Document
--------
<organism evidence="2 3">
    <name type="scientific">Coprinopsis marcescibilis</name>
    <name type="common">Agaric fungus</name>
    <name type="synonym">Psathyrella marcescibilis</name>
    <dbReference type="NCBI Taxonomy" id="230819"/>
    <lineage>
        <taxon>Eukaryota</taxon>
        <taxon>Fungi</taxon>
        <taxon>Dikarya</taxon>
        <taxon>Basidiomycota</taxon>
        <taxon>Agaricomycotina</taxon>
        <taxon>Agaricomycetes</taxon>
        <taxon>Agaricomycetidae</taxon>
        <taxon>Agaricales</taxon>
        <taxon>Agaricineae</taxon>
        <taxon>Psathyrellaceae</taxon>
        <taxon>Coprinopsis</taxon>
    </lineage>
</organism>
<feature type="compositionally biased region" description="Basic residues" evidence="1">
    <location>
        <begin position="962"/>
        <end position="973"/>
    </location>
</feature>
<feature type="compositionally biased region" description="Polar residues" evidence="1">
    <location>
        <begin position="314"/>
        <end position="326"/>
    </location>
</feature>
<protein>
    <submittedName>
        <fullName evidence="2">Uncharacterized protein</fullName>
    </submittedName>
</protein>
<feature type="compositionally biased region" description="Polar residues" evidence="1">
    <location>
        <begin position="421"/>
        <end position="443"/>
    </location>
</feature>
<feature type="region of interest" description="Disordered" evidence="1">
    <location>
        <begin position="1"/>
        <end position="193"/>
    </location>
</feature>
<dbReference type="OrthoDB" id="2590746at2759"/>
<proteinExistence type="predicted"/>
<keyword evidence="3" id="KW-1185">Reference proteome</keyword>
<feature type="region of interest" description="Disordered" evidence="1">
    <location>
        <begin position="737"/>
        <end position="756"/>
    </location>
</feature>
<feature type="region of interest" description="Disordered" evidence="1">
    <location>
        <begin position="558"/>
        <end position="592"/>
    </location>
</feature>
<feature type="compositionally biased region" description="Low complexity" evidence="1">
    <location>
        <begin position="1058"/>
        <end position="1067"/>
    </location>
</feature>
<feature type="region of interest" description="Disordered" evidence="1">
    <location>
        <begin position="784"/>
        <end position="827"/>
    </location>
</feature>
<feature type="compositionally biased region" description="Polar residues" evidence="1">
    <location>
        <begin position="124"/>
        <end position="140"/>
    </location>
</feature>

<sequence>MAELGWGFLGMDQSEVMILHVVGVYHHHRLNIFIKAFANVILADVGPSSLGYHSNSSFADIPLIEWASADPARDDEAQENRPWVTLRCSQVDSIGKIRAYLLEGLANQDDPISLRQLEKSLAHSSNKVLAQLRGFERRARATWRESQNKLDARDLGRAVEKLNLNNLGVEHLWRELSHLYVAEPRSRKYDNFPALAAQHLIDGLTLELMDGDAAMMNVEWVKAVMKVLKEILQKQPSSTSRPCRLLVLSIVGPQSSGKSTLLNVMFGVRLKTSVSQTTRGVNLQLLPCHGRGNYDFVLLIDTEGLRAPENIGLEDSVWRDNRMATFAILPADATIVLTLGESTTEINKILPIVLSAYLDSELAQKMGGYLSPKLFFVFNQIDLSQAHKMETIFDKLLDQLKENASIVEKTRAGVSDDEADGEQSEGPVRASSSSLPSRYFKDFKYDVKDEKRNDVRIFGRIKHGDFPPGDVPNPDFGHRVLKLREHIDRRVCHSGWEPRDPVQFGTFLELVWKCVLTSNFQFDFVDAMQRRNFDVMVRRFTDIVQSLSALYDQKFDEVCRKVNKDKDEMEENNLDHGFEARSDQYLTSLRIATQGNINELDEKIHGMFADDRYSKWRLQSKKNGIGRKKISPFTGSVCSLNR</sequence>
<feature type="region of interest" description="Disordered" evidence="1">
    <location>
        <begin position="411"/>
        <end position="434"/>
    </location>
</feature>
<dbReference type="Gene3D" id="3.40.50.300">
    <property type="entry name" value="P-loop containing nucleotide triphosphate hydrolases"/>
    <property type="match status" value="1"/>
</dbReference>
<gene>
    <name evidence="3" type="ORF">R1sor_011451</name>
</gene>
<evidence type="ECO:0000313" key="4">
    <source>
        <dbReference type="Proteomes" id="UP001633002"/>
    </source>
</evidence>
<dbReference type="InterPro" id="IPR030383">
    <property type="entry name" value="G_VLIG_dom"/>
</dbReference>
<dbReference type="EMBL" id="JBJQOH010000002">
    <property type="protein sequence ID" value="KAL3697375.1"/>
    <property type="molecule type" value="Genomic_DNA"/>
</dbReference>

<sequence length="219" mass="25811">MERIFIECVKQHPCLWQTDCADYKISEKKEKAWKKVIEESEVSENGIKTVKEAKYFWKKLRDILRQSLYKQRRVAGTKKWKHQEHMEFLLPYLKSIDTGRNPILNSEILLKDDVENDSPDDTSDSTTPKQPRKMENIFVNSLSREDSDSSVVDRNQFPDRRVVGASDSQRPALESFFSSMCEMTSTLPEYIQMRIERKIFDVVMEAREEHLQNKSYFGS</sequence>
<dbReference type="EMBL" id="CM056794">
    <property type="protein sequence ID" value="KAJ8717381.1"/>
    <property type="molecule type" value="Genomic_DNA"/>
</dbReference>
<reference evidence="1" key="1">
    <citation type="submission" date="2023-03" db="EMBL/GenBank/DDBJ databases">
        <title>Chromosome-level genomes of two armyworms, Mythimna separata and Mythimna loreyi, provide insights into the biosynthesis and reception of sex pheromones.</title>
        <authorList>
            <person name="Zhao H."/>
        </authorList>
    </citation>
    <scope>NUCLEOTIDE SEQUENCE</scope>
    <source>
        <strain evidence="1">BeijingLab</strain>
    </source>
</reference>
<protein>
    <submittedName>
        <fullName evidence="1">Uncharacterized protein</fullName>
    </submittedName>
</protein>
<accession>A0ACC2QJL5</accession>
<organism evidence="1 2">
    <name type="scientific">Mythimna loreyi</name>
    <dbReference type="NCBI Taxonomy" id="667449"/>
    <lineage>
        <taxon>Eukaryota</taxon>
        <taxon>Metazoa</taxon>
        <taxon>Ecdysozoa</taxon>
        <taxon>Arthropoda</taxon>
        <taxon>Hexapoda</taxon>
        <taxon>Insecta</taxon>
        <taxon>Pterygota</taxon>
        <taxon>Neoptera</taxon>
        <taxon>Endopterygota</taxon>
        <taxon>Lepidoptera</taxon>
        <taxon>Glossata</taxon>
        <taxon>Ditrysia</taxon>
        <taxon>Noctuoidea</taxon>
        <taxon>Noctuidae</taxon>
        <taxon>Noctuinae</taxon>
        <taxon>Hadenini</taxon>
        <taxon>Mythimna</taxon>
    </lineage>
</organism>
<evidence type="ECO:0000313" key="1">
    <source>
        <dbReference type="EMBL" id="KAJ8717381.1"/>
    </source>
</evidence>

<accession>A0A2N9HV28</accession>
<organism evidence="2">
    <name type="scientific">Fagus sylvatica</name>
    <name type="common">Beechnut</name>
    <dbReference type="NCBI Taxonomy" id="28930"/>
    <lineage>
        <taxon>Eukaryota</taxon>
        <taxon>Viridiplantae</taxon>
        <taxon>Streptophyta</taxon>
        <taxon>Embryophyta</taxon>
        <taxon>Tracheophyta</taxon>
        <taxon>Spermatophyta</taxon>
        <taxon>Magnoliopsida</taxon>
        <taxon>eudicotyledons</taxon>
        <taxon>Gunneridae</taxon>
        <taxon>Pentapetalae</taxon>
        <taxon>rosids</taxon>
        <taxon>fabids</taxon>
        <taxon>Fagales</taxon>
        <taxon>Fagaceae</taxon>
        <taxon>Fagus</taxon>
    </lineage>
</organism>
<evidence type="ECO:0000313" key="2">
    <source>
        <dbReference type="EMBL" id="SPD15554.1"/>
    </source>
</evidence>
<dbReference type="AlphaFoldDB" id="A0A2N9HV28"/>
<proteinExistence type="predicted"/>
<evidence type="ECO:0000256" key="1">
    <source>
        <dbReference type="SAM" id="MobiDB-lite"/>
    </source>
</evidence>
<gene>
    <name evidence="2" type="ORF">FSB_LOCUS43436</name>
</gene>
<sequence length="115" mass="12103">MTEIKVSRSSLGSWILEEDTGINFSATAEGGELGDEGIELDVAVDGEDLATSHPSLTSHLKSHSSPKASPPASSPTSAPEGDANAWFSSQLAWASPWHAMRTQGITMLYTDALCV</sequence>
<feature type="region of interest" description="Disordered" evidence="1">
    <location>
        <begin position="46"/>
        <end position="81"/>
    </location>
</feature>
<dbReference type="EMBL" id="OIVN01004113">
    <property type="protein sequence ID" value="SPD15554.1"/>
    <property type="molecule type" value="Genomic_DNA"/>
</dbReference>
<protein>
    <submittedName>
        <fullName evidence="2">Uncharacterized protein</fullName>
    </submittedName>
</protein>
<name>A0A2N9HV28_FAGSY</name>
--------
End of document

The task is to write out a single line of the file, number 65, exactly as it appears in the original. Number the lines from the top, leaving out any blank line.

    <location>